According to the Historic Royal Palaces, Elizabeth, the First, who reigned in England in 1558-1603 underwent a lengthy and detailed beauty routine every day of her forty-four-year reign. To keep the queen's forehead wrinkle-free, her ladies pasted it with curd skimmed from posset – made from milk mixed with sugar, wine or ale. She also used a cleansing lotion made from two newly laid eggs and their shells, burnt alum, powdered sugar, borax and poppy seeds ground with water. It was believed to whiten, smooth and soften the skin.  

This rare image of Elizabeth is a painted miniature and shows her in her later life.


Victorian Era: The Rise of Cosmetics and Self Expression

The Victorian era witnessed a surge in cosmetics and beauty treatments from cold creams to tonics and serums.  Skincare rituals became increasingly elaborate, yet beneath the surface, there was always a fascination with youthfulness.

As we entered the early 20th century, advancements in science and technology revolutionised the skincare industry. From Madame C.J. Walker's invention of cold cream to the mass production of beauty products, skincare became more accessible. 


Madam C.J. Walker, born Sarah Breedlove in 1867, was the first self-made female millionaire. She developed innovative products to care for black skin and afro hair. Her story is a source of inspiration. She broke through the beauty industry's glass ceiling to empower black women  and celebrate their beauty.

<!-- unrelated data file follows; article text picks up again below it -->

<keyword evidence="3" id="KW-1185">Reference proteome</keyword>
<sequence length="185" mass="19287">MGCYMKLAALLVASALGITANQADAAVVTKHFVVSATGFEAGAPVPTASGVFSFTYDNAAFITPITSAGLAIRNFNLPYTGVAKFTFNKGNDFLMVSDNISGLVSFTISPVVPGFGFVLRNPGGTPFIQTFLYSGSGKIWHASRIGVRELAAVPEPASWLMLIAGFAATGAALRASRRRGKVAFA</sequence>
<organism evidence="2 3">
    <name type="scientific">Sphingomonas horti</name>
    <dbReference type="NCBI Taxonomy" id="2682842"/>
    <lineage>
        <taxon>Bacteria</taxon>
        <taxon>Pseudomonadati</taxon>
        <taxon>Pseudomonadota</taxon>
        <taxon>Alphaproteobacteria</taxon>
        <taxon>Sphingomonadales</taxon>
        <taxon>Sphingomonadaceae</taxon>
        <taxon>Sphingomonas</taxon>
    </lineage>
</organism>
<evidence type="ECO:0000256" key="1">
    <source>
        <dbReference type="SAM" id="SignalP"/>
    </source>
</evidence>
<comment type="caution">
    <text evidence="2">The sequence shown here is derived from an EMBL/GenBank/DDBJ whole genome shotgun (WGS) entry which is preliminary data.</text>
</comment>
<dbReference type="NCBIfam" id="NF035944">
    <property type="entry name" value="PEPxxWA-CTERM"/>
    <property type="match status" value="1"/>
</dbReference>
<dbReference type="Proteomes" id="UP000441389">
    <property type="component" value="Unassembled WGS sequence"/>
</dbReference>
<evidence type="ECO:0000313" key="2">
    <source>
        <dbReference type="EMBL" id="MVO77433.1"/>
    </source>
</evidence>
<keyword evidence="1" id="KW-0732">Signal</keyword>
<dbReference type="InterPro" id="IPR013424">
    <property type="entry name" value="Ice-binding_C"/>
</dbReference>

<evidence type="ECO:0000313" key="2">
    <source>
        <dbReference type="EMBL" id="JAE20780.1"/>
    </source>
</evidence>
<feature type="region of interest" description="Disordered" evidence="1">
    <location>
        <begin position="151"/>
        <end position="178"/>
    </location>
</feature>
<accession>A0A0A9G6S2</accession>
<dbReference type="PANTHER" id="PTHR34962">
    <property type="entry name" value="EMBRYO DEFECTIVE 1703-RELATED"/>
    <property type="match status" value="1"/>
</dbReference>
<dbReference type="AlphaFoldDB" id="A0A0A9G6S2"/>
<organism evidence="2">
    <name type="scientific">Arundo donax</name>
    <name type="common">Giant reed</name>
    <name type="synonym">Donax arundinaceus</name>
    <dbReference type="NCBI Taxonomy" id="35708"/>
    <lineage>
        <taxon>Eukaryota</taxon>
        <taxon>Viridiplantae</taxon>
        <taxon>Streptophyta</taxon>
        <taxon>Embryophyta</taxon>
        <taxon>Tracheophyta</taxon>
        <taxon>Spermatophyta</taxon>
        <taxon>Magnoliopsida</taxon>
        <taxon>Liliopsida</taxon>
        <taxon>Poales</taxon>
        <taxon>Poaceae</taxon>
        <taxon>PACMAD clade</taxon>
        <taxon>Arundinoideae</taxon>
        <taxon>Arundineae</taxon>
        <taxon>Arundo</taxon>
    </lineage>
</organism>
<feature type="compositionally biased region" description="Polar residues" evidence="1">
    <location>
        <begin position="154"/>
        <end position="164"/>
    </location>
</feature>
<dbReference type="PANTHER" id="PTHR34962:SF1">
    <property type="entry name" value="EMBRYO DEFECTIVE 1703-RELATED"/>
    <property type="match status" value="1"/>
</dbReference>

Modern Era to Present Day

Scientific innovation has revolutionised skincare in the modern era, offering anti-ageing treatments and products tailored to individual needs. From retinoids to hyaluronic acid, the arsenal of anti-ageing ingredients continues to expand, promising unprecedented results in the battle against wrinkles and fine lines. It sometimes feels like we are going to war as we age!   

Embracing Change: Nourish Your Skin, Nurture Yourself

Thankfully, amidst the sea of products, treatments and injectables, there is a growing recognition of the beauty of ageing gracefully - embracing change as a testament to a life well-lived and nurturing ourselves through the process.  

At Pamoja, I celebrate your age.  As, creating high-performance natural skincare to nourish and support a healthy skin barrier. My simple-to-use skincare ritual encourages self-care to nurture the body, mind, and soul.  



I hope you've enjoyed this blog, which shows the diverse tapestry of beauty traditions and attitudes toward ageing. From ancient civilisations' mystical approaches to the scientific advancements of the modern era, our quest for timeless beauty continues to evolve.

As we embrace our beauty journey, let us draw inspiration from the wisdom of the past while ageing gracefully and embracing the beauty within each of us.

Sarah x 

Are you new to Pamoja?

Hi, I'm Sarah, a 50 year old perimenopausal woman, trained skincare formulator and founder of Pamoja.

Sarah Taylor Pamoja Skincare

Pamoja is a high-performing natural skincare brand designed to help you nourish your skin and nurture yourself, because I believe you deserve more kindness in your daily routine.

Now with over 460+ five-star reviews. As seen in Vogue, Stylist, Woman's Health, Health and Wellbeing Magazine, Natural Health Magazine, Top Sante and more.

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Copyright: Sarah Taylor 19th March 2024.

Other reading:

Ectoin: A Game Changer Ingredient for Radiant Skin

Skin SOS: Caring for Dry Skin in Perimenopause 

10 Ways to Use a Booster Oil